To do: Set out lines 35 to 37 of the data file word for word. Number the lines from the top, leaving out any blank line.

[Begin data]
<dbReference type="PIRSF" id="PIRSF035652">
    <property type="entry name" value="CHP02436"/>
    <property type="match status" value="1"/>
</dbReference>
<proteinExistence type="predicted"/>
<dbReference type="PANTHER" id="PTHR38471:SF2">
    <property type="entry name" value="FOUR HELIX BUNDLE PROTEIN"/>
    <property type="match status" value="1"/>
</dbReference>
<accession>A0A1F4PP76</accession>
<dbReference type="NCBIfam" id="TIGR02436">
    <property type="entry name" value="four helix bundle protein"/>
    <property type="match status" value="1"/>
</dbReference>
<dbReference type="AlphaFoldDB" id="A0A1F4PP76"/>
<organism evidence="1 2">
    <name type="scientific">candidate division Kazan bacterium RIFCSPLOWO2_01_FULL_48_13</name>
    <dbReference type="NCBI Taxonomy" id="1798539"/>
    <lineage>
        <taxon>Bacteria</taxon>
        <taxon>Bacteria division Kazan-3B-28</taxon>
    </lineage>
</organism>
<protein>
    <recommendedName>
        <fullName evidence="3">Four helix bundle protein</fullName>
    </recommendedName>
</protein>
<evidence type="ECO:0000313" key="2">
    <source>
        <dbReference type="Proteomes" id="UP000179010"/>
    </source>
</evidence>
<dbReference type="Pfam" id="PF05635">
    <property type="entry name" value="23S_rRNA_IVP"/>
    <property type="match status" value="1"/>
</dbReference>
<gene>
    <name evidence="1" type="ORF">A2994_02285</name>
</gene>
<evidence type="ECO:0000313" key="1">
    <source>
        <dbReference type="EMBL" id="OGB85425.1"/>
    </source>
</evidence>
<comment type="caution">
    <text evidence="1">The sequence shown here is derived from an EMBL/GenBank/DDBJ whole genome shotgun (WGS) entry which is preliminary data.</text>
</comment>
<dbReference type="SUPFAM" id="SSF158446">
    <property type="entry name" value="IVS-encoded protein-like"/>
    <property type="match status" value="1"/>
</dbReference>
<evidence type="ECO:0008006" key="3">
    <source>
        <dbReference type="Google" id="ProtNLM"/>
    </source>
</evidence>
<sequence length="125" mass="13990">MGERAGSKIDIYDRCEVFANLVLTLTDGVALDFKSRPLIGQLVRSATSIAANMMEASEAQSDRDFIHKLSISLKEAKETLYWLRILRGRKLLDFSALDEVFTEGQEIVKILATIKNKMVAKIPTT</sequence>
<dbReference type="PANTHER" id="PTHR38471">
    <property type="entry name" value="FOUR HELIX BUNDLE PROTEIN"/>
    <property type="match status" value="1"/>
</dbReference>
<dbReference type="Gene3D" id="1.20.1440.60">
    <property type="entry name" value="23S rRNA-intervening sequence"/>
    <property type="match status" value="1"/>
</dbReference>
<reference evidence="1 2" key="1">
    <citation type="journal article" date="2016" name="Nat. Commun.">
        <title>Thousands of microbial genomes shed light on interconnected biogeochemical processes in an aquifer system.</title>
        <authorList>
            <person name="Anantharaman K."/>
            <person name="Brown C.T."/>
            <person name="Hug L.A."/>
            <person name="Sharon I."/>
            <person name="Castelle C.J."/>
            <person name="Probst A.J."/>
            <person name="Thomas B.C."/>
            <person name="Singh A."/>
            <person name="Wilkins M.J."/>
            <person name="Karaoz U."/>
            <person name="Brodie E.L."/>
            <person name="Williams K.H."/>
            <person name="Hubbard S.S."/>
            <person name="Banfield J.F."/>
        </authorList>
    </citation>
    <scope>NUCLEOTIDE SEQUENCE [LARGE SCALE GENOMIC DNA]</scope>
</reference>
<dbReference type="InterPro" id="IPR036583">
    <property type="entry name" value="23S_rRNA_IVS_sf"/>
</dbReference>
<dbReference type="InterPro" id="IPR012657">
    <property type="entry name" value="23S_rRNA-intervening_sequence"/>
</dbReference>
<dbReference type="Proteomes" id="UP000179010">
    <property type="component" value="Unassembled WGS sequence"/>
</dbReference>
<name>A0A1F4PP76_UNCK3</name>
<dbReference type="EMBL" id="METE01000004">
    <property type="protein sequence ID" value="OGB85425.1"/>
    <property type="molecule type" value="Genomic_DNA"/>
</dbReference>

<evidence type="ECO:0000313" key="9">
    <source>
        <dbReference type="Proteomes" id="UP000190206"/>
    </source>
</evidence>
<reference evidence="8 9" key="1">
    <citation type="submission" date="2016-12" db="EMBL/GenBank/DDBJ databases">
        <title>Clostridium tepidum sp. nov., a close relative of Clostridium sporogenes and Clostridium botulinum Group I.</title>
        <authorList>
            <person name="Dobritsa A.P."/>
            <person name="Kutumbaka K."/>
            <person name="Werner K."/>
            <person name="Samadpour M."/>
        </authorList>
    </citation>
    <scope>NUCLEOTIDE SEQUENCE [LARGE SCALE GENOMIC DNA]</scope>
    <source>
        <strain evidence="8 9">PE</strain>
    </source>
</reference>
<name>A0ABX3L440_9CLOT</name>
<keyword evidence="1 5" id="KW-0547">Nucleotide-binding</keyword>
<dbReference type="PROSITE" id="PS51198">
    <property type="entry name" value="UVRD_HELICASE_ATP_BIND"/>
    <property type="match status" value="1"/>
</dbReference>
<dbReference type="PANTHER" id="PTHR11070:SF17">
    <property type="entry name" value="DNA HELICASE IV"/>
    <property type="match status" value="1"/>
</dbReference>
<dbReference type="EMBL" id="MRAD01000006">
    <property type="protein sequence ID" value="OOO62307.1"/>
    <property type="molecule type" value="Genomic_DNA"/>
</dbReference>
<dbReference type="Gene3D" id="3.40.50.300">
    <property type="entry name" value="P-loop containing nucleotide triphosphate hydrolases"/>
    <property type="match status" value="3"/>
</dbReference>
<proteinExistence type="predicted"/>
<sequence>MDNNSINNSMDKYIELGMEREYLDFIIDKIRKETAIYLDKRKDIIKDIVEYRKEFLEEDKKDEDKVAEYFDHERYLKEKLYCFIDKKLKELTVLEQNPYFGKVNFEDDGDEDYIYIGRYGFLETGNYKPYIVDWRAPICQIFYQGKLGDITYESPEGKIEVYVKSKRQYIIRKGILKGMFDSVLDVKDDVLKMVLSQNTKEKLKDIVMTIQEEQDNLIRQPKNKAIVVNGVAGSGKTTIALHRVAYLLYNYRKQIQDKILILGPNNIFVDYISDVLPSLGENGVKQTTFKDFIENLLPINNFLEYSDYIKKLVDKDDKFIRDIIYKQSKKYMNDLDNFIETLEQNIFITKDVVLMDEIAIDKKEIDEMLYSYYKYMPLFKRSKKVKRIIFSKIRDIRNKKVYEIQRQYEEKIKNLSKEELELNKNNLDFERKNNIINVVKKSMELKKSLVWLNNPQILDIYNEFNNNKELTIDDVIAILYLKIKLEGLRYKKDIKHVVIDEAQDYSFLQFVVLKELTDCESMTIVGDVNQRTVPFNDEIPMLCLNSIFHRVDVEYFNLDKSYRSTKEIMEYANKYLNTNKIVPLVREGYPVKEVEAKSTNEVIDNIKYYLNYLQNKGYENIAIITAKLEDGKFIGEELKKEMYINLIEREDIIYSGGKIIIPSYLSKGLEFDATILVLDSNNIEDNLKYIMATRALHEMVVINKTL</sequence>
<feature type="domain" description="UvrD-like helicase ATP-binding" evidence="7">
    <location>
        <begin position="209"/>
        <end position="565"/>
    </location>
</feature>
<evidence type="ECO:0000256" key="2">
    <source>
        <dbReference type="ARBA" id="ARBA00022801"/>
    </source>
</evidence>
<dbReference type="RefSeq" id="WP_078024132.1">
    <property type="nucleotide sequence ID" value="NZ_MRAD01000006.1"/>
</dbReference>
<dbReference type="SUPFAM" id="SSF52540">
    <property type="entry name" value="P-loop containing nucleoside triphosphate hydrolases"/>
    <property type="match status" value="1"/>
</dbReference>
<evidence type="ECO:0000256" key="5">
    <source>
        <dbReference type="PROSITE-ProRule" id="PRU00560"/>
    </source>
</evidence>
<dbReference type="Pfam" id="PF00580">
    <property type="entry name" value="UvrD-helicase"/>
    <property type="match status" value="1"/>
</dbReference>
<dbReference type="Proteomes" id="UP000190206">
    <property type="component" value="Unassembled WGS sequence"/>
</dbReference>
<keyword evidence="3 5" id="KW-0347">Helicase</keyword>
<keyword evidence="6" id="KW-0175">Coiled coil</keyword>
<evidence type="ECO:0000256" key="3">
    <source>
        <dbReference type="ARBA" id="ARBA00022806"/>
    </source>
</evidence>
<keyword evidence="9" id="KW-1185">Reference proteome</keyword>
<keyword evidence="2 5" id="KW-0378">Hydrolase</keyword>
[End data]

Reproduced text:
    <property type="entry name" value="23S_rRNA_IVP"/>
    <property type="match status" value="1"/>
</dbReference>